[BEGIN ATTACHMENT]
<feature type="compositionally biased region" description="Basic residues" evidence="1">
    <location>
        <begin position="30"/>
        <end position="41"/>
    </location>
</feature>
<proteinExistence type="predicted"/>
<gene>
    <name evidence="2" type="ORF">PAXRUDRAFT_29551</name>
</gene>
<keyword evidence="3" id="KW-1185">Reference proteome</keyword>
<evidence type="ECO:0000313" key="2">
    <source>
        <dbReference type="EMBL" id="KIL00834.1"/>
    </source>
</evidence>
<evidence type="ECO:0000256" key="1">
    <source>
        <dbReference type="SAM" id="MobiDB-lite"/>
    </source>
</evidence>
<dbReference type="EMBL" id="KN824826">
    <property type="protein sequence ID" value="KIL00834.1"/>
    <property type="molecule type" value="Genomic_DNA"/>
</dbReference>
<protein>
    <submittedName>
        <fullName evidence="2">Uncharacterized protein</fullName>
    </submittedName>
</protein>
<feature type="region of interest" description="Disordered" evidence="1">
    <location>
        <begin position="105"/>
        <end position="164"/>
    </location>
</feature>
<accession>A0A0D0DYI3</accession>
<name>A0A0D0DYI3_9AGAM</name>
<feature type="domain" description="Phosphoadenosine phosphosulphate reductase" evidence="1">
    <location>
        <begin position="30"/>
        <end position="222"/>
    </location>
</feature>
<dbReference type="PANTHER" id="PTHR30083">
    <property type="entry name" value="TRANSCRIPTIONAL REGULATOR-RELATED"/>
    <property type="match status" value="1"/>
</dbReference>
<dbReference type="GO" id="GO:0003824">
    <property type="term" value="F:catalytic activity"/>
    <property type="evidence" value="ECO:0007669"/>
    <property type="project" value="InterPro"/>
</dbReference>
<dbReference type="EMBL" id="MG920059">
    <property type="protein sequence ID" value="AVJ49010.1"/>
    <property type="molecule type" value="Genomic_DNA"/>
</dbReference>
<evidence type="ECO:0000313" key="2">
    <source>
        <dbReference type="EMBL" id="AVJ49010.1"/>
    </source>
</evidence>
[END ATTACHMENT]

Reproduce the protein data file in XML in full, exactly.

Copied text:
<feature type="compositionally biased region" description="Basic residues" evidence="1">
    <location>
        <begin position="30"/>
        <end position="41"/>
    </location>
</feature>
<proteinExistence type="predicted"/>
<gene>
    <name evidence="2" type="ORF">PAXRUDRAFT_29551</name>
</gene>
<keyword evidence="3" id="KW-1185">Reference proteome</keyword>
<evidence type="ECO:0000313" key="2">
    <source>
        <dbReference type="EMBL" id="KIL00834.1"/>
    </source>
</evidence>
<evidence type="ECO:0000256" key="1">
    <source>
        <dbReference type="SAM" id="MobiDB-lite"/>
    </source>
</evidence>
<dbReference type="EMBL" id="KN824826">
    <property type="protein sequence ID" value="KIL00834.1"/>
    <property type="molecule type" value="Genomic_DNA"/>
</dbReference>
<protein>
    <submittedName>
        <fullName evidence="2">Uncharacterized protein</fullName>
    </submittedName>
</protein>
<feature type="region of interest" description="Disordered" evidence="1">
    <location>
        <begin position="105"/>
        <end position="164"/>
    </location>
</feature>
<accession>A0A0D0DYI3</accession>
<name>A0A0D0DYI3_9AGAM</name>
<feature type="domain" description="Phosphoadenosine phosphosulphate reductase" evidence="1">
    <location>
        <begin position="30"/>
        <end position="222"/>
    </location>
</feature>
<dbReference type="PANTHER" id="PTHR30083">
    <property type="entry name" value="TRANSCRIPTIONAL REGULATOR-RELATED"/>
    <property type="match status" value="1"/>
</dbReference>
<dbReference type="GO" id="GO:0003824">
    <property type="term" value="F:catalytic activity"/>
    <property type="evidence" value="ECO:0007669"/>
    <property type="project" value="InterPro"/>
</dbReference>
<dbReference type="EMBL" id="MG920059">
    <property type="protein sequence ID" value="AVJ49010.1"/>
    <property type="molecule type" value="Genomic_DNA"/>
</dbReference>
<evidence type="ECO:0000313" key="2">
    <source>
        <dbReference type="EMBL" id="AVJ49010.1"/>
    </source>
</evidence>